Climate change could increase congenital heart defects

Rising temperatures resulting from global climate change could increase the number of infants born with congenital heart defects (CHDs) in the United States over the next two decades and could result in up to 7,000 additional cases over an 11-year period in eight representative states (Arkansas, Texas, California, Iowa, North Carolina, Georgia, New York and Utah), according to new research in the Journal of the American Heart Associationthe open-access journal of the American Heart Association/American Stroke Association.

“Our results underscore the alarming impact of climate change on human health and underscore the need for better preparedness to deal with the anticipated increase in a complex disease that often requires lifelong care and monitoring. life,” said the study’s lead author, Shao Lin, MD, Ph.D., MPH, a professor in the School of Public Health at the University of Albany, New York. “It is important that clinicians advise pregnant women and those planning to become pregnant on the importance of avoiding extreme heat, particularly 3-8 weeks after conception, the critical period of pregnancy.”

Congenital heart defects are the most common birth defect in the United States, affecting some 40,000 newborns each year, according to the Centers for Disease Control and Prevention.

“Our findings highlight the dramatic ways in which climate change can affect human health and suggest that pediatric heart disease resulting from structural heart defects may become an important consequence of rising temperatures,” said lead author Wangjian Zhang. , MD, Ph.D., post-doctoral researcher at the University of Albany.

The predicted increase in the number of children with congenital heart disease will place greater demands on the medical community caring for newborns with heart disease in childhood and beyond.

While previous research has found a link between maternal heat exposure and the risk of heart defects in offspring, the precise mechanisms remain unclear. Animal studies suggest that heat can cause fetal cell death or interfere with several heat-sensitive proteins that play critical roles in fetal development, the researchers said.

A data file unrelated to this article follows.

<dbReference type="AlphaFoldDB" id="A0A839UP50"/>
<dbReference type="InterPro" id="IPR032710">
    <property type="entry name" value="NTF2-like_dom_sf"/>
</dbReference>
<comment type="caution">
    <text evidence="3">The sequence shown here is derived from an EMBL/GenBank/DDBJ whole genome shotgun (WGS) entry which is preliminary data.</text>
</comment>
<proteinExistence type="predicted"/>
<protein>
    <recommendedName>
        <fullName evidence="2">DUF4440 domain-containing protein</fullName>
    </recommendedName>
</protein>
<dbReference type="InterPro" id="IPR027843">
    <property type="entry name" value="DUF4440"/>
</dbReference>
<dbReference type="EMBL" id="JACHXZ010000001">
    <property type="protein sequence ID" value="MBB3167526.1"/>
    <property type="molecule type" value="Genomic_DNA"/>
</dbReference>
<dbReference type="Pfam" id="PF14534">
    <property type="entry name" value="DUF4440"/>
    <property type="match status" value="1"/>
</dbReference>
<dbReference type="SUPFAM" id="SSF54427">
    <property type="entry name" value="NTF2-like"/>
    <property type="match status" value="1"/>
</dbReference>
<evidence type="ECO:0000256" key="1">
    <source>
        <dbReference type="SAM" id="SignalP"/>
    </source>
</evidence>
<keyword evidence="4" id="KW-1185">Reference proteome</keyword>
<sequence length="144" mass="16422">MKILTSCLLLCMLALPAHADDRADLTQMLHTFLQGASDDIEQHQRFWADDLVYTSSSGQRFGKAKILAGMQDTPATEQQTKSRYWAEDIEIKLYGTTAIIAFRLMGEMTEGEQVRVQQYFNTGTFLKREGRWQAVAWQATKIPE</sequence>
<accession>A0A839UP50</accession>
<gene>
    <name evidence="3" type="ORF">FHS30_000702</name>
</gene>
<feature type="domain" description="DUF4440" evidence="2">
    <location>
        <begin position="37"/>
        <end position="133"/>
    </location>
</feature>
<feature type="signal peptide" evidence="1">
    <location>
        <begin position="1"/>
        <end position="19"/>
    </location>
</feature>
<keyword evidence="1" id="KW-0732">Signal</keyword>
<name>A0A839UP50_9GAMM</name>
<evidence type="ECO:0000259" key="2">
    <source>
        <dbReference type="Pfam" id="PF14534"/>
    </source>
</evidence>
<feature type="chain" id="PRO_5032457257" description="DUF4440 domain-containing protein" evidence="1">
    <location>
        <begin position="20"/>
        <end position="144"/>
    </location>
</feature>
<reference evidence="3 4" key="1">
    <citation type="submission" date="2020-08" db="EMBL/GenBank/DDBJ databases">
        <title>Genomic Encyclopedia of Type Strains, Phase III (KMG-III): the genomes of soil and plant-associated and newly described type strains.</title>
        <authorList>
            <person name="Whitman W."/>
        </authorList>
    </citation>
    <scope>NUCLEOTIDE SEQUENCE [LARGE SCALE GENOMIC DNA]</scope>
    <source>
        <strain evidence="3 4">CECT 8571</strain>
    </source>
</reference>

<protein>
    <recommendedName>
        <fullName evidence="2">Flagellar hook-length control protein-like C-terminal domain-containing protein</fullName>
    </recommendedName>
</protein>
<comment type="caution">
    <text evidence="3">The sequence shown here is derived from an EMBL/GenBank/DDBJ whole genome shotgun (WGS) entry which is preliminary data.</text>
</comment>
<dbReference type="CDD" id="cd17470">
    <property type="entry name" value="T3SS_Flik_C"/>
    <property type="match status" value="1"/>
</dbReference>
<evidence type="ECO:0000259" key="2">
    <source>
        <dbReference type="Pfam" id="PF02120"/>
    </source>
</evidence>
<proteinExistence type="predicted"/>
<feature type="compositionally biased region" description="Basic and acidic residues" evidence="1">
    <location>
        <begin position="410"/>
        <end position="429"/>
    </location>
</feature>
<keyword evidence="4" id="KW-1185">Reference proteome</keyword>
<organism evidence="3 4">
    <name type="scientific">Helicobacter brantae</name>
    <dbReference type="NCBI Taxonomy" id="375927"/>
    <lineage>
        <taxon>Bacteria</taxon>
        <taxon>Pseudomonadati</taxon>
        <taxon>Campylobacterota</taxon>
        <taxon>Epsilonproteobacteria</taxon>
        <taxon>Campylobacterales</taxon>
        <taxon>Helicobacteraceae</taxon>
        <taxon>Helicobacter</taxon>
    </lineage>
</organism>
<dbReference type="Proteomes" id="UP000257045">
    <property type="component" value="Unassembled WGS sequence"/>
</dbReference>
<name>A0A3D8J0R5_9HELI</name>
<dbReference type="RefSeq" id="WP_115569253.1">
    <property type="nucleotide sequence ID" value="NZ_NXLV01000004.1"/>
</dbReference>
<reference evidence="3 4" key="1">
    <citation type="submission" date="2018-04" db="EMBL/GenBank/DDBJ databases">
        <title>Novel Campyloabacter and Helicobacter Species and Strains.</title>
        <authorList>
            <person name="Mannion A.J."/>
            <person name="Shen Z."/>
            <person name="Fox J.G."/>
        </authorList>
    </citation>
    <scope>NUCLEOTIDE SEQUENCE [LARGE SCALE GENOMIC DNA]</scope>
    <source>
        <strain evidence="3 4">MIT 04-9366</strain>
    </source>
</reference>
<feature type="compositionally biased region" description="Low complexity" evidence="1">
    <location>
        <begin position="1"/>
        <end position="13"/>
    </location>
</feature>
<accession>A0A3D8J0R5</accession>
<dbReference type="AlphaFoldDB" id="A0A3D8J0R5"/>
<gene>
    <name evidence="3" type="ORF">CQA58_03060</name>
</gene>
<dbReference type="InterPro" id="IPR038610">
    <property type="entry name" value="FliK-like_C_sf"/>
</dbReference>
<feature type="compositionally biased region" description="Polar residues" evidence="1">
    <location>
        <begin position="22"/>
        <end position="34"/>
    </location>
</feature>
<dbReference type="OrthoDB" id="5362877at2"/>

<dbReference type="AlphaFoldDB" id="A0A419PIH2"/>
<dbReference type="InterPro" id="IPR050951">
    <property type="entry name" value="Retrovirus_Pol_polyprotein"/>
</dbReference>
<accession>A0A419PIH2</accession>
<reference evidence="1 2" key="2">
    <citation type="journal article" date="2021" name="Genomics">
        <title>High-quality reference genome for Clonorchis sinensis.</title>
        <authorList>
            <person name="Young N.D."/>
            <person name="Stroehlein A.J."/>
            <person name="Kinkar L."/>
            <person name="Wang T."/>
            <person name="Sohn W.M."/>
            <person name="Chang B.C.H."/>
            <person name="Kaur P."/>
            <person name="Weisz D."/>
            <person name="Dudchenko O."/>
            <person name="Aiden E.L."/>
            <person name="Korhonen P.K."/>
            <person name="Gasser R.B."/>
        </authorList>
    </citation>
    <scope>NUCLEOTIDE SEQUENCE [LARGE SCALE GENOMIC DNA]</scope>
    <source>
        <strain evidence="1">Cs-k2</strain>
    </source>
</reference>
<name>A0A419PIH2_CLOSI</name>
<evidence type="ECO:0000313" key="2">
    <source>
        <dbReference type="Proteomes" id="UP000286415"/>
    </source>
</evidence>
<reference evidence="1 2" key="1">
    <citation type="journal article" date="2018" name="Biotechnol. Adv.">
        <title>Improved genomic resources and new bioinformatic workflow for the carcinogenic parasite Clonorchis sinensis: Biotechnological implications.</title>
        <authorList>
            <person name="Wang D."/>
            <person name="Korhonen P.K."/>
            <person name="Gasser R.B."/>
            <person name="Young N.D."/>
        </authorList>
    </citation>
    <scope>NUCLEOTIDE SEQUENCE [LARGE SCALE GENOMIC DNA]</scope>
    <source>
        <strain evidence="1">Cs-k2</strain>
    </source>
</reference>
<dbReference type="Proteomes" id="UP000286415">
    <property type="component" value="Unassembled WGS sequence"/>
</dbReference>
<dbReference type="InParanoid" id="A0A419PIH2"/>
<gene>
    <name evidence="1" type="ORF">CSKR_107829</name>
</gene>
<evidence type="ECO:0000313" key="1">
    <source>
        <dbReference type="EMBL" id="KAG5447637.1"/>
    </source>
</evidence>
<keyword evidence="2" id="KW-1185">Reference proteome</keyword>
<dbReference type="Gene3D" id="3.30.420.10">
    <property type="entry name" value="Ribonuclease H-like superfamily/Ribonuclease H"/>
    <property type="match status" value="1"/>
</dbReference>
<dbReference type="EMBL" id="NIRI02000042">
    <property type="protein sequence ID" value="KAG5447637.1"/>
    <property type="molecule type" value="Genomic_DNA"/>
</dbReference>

The estimates in this study are based on projections of the number of births between 2025 and 2035 in the United States and the projected increase in average maternal heat exposure in different regions due to global climate change. The largest percentage increases in the number of newborns with coronary artery disease will occur in the Midwest, followed by the Northeast and the South.

In their analysis, the researchers used climate change predictions obtained from NASA and the Goddard Institute for Space Studies. They improved the spatial and temporal resolutions of the forecasts, simulated changes in daily maximum temperatures by geographic region, and then calculated anticipated maternal heat exposure by region for spring and summer. For each pregnancy and region, they defined three exposure indicators: 1) the number of excessively hot days (EHD) as the number of days exceeding the 90th (EHD90) or 95th (EHD95) percentile for the same season of the reference period to the same region; 2) the frequency of extreme heat events (EHE) as the number of occurrences of at least three consecutive 90-day PHEs or two consecutive 95-day PHEs; and 3) EHE duration as the number of days for the longest EHE in the 42-day period.

To obtain a metric for projections of the burden of congenital heart defects (CHDs), the researchers used data from a previous study, also led by Lin, that assessed the risk of congenital heart defects based on maternal exposure to heat for births that occurred between 1997 and 2007. The researchers then integrated heat-CM associations identified during the baseline period with projected increases in maternal heat exposure over a period between 2025 and 2035 to estimate potential changes in the burden of coronary heart disease.

“Although this study is preliminary, it would be prudent for women in the first weeks of pregnancy to avoid extreme heat similar to advice given to people with cardiovascular and pulmonary disease during heart attacks,” Shao Lin said. MD, Ph.D., MPH, Associate Director of Environmental Health Services, University at Albany, State University of New York.

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Material provided by American Heart Association. Note: Content may be edited for style and length.